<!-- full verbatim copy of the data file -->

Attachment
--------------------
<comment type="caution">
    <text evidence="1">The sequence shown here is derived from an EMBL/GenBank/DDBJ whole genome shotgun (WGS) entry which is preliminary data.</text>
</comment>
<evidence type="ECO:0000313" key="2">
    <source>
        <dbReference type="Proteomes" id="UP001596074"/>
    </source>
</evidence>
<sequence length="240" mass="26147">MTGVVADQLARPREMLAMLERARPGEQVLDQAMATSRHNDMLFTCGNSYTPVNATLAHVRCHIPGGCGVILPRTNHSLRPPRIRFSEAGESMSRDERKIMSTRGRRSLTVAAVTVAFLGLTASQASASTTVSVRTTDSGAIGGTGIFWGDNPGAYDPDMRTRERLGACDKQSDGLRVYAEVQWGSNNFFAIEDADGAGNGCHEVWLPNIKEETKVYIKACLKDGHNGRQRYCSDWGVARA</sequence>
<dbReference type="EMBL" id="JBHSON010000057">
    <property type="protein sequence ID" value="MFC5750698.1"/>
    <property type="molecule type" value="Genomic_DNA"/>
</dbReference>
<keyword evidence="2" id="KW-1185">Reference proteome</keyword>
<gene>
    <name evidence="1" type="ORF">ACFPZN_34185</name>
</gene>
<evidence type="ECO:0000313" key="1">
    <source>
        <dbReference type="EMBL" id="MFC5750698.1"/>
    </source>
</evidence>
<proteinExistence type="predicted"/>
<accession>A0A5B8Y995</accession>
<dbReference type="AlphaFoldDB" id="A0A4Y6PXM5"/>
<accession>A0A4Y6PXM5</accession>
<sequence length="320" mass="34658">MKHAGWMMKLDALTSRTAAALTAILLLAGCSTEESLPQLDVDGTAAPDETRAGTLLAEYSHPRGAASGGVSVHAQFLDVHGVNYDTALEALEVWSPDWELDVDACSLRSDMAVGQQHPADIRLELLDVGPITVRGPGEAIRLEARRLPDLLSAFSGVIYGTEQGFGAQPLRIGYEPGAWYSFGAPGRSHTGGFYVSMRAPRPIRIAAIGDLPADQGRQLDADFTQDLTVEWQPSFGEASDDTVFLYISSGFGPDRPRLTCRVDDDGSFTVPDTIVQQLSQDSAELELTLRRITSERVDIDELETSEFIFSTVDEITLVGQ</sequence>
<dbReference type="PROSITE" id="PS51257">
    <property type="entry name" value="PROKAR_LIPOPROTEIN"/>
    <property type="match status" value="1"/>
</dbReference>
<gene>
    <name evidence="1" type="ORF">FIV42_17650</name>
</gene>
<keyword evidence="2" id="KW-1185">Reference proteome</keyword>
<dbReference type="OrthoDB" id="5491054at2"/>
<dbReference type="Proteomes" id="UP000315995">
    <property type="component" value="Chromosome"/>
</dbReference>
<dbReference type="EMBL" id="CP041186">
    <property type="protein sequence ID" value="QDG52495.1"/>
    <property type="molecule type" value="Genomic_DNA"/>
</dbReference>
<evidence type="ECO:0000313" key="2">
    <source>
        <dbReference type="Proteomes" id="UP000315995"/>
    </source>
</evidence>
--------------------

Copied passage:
<comment type="caution">
    <text evidence="1">The sequence shown here is derived from an EMBL/GenBank/DDBJ whole genome shotgun (WGS) entry which is preliminary data.</text>
</comment>
<evidence type="ECO:0000313" key="2">
    <source>
        <dbReference type="Proteomes" id="UP001596074"/>
    </source>
</evidence>
<sequence length="240" mass="26147">MTGVVADQLARPREMLAMLERARPGEQVLDQAMATSRHNDMLFTCGNSYTPVNATLAHVRCHIPGGCGVILPRTNHSLRPPRIRFSEAGESMSRDERKIMSTRGRRSLTVAAVTVAFLGLTASQASASTTVSVRTTDSGAIGGTGIFWGDNPGAYDPDMRTRERLGACDKQSDGLRVYAEVQWGSNNFFAIEDADGAGNGCHEVWLPNIKEETKVYIKACLKDGHNGRQRYCSDWGVARA</sequence>
<dbReference type="EMBL" id="JBHSON010000057">
    <property type="protein sequence ID" value="MFC5750698.1"/>
    <property type="molecule type" value="Genomic_DNA"/>
</dbReference>
<keyword evidence="2" id="KW-1185">Reference proteome</keyword>
<gene>
    <name evidence="1" type="ORF">ACFPZN_34185</name>
</gene>
<evidence type="ECO:0000313" key="1">
    <source>
        <dbReference type="EMBL" id="MFC5750698.1"/>
    </source>
</evidence>
<proteinExistence type="predicted"/>
<accession>A0A5B8Y995</accession>
<dbReference type="AlphaFoldDB" id="A0A4Y6PXM5"/>
<accession>A0A4Y6PXM5</accession>
<sequence length="320" mass="34658">MKHAGWMMKLDALTSRTAAALTAILLLAGCSTEESLPQLDVDGTAAPDETRAGTLLAEYSHPRGAASGGVSVHAQFLDVHGVNYDTALEALEVWSPDWELDVDACSLRSDMAVGQQHPADIRLELLDVGPITVRGPGEAIRLEARRLPDLLSAFSGVIYGTEQGFGAQPLRIGYEPGAWYSFGAPGRSHTGGFYVSMRAPRPIRIAAIGDLPADQGRQLDADFTQDLTVEWQPSFGEASDDTVFLYISSGFGPDRPRLTCRVDDDGSFTVPDTIVQQLSQDSAELELTLRRITSERVDIDELETSEFIFSTVDEITLVGQ</sequence>
<dbReference type="PROSITE" id="PS51257">
    <property type="entry name" value="PROKAR_LIPOPROTEIN"/>
    <property type="match status" value="1"/>
</dbReference>
<gene>
    <name evidence="1" type="ORF">FIV42_17650</name>
</gene>
<keyword evidence="2" id="KW-1185">Reference proteome</keyword>
<dbReference type="OrthoDB" id="5491054at2"/>
<dbReference type="Proteomes" id="UP000315995">
    <property type="component" value="Chromosome"/>
</dbReference>
<dbReference type="EMBL" id="CP041186">
    <property type="protein sequence ID" value="QDG52495.1"/>
    <property type="molecule type" value="Genomic_DNA"/>
</dbReference>
<evidence type="ECO:0000313" key="2">
    <source>
        <dbReference type="Proteomes" id="UP000315995"/>
    </source>
</evidence>